Extensions best practices

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How to write OpenOffice GUI Extensions today

The Extension Infrastructure Enhancement Project had the goal to introduce missing functionality in this area step-by-step with the next OO.o updates. The respective tasks had high priority for Sun's OpenOffice.org Development Team. Anyhow, some important functionality is currently missing completely, but many things can be even implemented in a more or less clean way already. In most cases you should be able to implement a 'clean' extension even today.

So, what are your choices today?

Programming Language & Environment

  1. Generally, you have the freedom of choice among the programming languages which have a UNO language binding.
  2. We recommend to use a programming platform that generates platform-independent executable files (like Java). This makes an extension binary usable for a maximum of users without the cost of recompilation, packaging, testing, ... for every single platform that shall be supported.
  3. If you want to use Java, try out the Netbeans OpenOffice API Plugin that was designed especially to ease OO extension development.


  1. Use the OO.o SDK to develop and build your extension. This prevents you from using types that are not guaranteed to stay compatible.
  2. Avoid usage of unpublished UNO types.

GUI Design and Implementation

  1. Never use VCL, because VCL API is not guaranteed to stay compatible, not even over micro OO.o updates. Use UNO AWT instead. If something is missing/broken in UNO AWT, don't close your eyes! File a bug and insist that it gets implemented/fixed quickly. Improving UNO AWT has very high priority.
  2. The OO.o Dialog Editor can be used for dialog design. You can put the XML dialog descriptions into your extension's package. The Extension Manager is able to deploy XML dialog descriptions. There is a UNO Service available that creates an UNO AWT dialog from an XML dialog description.
  3. For binding events (code) to controls you currently have the following choices:
    1. Since OO.o 2.0.4: Use the dialog editor to design the dialogs. Implement the event logic using a language supported by UNO. Assign UNO events to the controls. Put both the dialog XML and the event logics into your extension. (Feature Specification)
    2. Use the dialog editor to design the dialogs. Assign no events to the controls. At runtime, after creating the UNO AWT dialog, attach the needed event listeners to the controls.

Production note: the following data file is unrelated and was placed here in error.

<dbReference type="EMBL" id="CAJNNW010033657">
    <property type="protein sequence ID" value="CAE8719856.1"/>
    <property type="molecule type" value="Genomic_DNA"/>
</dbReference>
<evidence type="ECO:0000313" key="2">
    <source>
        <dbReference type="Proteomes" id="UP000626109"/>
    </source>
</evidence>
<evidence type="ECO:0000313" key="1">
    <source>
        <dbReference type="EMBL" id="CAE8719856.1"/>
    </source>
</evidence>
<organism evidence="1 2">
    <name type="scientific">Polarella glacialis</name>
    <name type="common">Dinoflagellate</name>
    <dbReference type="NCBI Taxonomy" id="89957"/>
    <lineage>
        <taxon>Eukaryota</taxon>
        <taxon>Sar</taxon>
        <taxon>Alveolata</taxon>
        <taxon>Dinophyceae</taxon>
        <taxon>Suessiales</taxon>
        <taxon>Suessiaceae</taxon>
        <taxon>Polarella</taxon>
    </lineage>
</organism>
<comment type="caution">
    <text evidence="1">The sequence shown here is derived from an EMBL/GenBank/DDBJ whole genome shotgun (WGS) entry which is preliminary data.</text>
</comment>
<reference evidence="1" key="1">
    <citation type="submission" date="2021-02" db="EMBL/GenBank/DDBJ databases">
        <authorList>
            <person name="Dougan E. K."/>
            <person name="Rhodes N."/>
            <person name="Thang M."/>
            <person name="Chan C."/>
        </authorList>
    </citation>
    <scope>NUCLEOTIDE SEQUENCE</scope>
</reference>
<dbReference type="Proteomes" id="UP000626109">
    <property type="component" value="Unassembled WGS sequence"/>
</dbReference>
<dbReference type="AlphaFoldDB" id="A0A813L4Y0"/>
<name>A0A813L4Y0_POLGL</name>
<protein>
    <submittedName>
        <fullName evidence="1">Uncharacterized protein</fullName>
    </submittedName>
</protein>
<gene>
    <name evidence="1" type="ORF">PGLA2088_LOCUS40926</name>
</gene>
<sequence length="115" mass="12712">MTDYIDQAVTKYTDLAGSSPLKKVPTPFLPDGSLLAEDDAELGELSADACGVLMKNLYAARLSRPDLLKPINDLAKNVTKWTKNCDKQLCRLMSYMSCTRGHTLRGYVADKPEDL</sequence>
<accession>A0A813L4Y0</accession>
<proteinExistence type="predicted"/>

3. Use the dialog editor to design the dialogs. Write some BASIC code that implements event handlers for your dialog controls. Those handlers might be very small, in the most simple approach they would just call one of your UNO event handling objects. The BASIC library containing your glue code can easily put into the package for your extension. The OO.o Extension Manager already supports deployment of BASIC libraries.
    4. Use the dialog editor to design the dialogs. Write a macro in a language supported by AOO Scripting Framework (Java, Beanshell, ...) that implements event handlers for your dialog controls. The Dialog Editor already supports binding events to Scripting Framework macros. The macro containing your code can easily put into the package for your extension. The OO.o Extension Manager already supports deployment of Scripting Framework macros.

GUI Localization

  1. Since OO.o 2.2: The OO.o Dialog Editor supports creation and editing of multi language dialogs. Feature Specification)
  2. Obtain the right locale-dependent strings at runtime and to set it at the respective UNO AWT controls.
  3. Recently the UNO service com.sun.star.resource.OfficeResourceLoader was introduced that is able to access arbitrary resource strings that are accessible by the OO.o ResMgr class. This service can be of help if you just want to use an already existing OO.o resource string.
  4. A good approach is to use the localization features of the UNO Configuration service. The UNO Configuration Service allows to define locale-dependend strings. The Configuration service returns values of those string configuration items according to the locale set upon initialization of the Configuration service.

Extension Features